Sign in with
Sign up | Sign in
Your question

shell32.dll

Last response: in Windows 95/98/ME
Share
March 29, 2002 11:58:51 AM

Having trouble with programs and this driver. I can't open programs sometimes but after I re boot they open. Can some one help. Scandisk.exe won't run either! OS is 98SE.

Music equals changing frequencies in space over time!

More about : shell32 dll

March 29, 2002 3:04:54 PM

Where can I find this driver? And would this stop scan disk from running?

Music equals changing frequencies in space over time!
Related resources
March 29, 2002 3:38:16 PM

The easiest way to replace the file would be to reinstall the operating system as an overwrite. Put your Win98SE CD in the CD-ROM, click Start\Run and browse to the setup.exe on the CD. Highlight the file, and click OK.

Many times, this is the best way to repair or replace corrupted and/or missing files in Win98. Afterwards, update your version of DirectX, and go to Windows Update. Re-download and install any updates needed for your operating system version.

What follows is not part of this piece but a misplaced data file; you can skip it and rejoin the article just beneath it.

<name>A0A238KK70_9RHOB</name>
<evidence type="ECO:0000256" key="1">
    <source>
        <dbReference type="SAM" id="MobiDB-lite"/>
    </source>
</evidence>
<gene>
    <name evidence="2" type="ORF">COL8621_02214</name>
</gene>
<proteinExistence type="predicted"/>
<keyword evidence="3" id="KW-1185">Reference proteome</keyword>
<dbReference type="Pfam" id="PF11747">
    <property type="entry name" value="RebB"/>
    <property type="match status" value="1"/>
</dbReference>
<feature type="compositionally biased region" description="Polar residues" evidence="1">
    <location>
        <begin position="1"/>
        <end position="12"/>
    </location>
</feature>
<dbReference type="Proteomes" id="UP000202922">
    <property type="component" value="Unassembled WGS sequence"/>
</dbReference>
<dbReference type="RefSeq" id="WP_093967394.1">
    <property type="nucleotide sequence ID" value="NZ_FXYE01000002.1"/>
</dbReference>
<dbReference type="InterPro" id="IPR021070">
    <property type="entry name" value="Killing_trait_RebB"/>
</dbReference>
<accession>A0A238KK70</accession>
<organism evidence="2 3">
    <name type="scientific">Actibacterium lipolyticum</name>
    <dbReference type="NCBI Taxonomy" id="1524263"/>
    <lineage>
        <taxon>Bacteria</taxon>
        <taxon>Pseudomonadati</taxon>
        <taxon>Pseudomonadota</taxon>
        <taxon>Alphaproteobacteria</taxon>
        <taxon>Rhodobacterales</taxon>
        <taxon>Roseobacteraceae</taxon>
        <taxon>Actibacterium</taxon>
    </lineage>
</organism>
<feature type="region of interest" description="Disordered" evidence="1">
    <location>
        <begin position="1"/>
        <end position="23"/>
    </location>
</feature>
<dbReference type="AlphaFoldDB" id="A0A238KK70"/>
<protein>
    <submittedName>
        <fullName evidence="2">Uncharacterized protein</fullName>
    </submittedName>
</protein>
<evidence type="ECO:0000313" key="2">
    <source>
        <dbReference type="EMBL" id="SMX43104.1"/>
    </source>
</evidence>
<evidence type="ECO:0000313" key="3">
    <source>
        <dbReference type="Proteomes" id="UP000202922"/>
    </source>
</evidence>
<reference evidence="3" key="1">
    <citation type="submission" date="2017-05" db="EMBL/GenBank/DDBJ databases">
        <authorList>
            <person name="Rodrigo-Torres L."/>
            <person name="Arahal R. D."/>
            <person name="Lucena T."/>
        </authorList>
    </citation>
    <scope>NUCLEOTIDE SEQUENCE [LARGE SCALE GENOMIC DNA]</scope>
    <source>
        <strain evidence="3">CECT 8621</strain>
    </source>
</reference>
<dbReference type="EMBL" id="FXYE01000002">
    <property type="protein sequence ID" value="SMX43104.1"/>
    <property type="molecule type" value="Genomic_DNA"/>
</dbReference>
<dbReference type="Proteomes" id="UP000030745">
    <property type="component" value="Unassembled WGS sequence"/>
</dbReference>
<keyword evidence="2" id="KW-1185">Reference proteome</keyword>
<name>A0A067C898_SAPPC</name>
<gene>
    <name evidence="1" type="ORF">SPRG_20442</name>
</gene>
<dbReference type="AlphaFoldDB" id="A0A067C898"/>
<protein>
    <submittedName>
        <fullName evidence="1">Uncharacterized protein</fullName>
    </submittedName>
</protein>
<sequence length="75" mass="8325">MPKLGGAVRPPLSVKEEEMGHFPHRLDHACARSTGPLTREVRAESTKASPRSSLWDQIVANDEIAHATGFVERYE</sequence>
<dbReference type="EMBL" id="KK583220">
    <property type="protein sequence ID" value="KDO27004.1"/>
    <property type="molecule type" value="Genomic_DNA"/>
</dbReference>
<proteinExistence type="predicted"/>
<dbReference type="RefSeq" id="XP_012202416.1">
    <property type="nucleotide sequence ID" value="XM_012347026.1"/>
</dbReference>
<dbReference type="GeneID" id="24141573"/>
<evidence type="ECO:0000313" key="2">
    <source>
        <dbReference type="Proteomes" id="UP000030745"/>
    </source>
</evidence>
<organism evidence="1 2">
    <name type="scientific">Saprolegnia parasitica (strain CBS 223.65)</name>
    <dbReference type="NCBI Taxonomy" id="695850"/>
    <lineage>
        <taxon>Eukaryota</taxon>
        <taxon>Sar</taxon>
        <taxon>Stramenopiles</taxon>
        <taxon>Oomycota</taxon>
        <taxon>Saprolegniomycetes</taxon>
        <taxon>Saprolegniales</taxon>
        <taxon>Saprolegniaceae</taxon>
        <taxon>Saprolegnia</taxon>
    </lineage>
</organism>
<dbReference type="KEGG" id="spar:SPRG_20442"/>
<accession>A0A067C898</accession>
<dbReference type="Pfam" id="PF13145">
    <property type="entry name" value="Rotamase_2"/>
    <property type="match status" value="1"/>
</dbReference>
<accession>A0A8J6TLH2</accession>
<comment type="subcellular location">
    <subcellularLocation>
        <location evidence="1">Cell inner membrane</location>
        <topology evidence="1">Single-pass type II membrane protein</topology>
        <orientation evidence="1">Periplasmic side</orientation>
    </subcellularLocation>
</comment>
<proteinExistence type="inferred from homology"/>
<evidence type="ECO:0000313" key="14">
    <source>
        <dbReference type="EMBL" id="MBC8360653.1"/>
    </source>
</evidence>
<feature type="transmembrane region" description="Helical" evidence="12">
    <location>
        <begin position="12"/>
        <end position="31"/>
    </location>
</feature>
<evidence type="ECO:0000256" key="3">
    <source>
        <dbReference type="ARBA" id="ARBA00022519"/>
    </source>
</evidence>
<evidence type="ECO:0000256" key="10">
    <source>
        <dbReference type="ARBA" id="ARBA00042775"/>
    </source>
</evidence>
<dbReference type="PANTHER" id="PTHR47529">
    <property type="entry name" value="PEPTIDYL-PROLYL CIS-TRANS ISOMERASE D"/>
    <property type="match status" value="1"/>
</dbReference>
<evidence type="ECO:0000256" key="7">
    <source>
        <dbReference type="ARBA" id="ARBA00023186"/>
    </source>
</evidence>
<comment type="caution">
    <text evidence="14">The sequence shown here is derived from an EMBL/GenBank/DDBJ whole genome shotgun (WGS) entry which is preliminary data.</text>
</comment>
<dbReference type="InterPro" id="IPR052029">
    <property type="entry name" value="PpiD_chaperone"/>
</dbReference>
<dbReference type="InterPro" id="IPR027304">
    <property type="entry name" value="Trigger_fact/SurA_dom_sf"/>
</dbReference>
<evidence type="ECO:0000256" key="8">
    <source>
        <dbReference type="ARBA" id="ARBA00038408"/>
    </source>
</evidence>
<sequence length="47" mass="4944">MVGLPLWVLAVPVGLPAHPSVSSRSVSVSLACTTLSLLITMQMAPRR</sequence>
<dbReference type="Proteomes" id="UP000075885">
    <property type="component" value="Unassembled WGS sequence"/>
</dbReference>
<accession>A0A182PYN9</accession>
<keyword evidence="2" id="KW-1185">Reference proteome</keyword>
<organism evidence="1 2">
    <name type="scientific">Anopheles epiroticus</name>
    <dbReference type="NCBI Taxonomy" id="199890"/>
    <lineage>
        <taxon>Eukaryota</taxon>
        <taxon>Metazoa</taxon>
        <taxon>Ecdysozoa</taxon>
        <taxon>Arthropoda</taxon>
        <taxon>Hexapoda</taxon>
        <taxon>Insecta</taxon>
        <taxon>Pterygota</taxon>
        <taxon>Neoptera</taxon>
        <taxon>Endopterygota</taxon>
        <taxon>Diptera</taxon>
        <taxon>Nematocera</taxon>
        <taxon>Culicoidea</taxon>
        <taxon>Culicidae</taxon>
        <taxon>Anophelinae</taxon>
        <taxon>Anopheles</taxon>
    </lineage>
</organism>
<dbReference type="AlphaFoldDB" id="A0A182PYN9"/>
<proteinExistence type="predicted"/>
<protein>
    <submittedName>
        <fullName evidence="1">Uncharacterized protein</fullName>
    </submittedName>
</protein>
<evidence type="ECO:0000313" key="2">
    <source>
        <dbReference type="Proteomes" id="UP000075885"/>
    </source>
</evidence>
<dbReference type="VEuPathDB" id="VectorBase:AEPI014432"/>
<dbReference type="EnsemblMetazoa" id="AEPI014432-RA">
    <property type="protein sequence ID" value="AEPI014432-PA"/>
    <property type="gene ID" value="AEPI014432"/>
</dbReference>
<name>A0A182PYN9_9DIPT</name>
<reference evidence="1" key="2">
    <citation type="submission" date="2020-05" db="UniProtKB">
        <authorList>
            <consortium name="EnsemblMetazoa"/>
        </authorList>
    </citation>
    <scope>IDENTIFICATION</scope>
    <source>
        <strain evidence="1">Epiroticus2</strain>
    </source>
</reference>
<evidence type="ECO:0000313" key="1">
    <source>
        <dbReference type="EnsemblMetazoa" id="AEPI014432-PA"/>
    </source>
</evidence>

I suggest this method, instead of just attempting to replace the file ... because if shell32.dll is missing, you may be missing <i>other</i> necessary files also, due to whatever originally occurred on your system that deleted the file.

Toejam31

<font color=red>My Rig:</font color=red> <A HREF="http://www.anandtech.com/mysystemrig.html?rigid=6847" target="_new"><font color=green>Toejam31's Tantalizing Tantric Toy</font color=green></A>